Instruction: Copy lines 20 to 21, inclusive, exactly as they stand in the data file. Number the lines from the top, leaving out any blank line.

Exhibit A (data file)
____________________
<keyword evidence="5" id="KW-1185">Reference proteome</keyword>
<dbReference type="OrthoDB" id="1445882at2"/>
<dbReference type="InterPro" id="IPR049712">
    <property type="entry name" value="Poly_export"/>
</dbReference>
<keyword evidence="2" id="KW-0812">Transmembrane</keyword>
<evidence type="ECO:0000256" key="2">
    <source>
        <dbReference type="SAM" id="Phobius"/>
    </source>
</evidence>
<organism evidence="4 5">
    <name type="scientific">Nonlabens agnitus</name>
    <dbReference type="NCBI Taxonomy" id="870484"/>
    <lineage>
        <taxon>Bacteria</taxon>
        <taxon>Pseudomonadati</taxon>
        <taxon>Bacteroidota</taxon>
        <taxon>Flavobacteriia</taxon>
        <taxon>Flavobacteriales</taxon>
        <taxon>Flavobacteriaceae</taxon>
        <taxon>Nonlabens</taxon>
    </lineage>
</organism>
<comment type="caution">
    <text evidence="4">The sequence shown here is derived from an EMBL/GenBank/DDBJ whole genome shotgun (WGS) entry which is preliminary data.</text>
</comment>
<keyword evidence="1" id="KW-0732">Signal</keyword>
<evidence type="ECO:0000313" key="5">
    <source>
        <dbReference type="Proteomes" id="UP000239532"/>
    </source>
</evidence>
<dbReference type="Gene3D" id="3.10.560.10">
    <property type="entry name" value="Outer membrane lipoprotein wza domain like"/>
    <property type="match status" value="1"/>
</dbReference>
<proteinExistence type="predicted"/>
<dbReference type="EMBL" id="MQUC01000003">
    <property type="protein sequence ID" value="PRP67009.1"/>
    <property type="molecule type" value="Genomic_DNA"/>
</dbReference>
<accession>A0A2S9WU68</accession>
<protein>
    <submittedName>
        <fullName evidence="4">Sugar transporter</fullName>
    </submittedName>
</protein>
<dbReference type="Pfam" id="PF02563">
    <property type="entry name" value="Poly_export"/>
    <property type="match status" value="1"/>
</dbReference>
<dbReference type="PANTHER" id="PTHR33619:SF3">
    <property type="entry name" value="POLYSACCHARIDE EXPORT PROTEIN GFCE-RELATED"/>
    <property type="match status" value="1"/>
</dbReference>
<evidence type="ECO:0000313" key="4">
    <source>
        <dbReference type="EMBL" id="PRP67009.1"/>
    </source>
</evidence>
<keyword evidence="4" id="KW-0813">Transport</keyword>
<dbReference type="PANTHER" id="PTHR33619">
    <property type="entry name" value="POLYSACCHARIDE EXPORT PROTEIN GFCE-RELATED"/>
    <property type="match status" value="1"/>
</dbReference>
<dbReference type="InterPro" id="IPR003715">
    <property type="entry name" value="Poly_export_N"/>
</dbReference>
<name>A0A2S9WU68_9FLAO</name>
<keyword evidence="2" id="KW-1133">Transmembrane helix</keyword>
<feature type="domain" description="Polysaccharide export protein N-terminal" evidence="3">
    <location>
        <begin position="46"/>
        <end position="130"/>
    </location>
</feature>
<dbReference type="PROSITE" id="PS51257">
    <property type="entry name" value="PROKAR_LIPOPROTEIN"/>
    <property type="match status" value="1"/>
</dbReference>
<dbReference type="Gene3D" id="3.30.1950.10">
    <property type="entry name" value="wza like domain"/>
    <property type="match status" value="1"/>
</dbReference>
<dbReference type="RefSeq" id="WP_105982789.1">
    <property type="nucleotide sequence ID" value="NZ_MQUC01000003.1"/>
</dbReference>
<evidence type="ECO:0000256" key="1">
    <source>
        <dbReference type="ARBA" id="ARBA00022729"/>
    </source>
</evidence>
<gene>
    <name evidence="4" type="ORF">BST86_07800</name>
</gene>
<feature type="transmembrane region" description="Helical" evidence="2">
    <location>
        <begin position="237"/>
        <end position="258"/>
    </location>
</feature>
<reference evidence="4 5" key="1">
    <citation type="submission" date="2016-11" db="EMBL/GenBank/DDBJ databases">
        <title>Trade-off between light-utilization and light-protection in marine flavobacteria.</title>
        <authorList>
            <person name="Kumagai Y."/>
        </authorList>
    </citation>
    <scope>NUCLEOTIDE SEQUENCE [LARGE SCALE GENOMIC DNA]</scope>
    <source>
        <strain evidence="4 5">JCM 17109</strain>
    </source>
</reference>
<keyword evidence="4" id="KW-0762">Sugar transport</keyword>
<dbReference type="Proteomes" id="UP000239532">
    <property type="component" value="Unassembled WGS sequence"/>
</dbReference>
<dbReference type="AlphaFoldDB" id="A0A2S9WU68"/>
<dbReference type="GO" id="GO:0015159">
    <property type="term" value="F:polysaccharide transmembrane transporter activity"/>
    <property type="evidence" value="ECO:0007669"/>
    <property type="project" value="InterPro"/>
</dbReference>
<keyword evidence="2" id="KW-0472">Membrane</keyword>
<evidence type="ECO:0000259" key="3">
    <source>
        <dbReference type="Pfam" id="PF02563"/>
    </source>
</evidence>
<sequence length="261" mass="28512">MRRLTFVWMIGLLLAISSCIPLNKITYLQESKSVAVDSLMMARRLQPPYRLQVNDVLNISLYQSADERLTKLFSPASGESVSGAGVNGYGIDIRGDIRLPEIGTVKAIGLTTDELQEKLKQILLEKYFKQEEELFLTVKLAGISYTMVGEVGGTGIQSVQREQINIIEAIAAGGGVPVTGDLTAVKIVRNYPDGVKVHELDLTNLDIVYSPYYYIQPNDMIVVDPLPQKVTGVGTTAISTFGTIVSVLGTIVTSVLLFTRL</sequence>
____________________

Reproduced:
        <taxon>Flavobacteriales</taxon>
        <taxon>Flavobacteriaceae</taxon>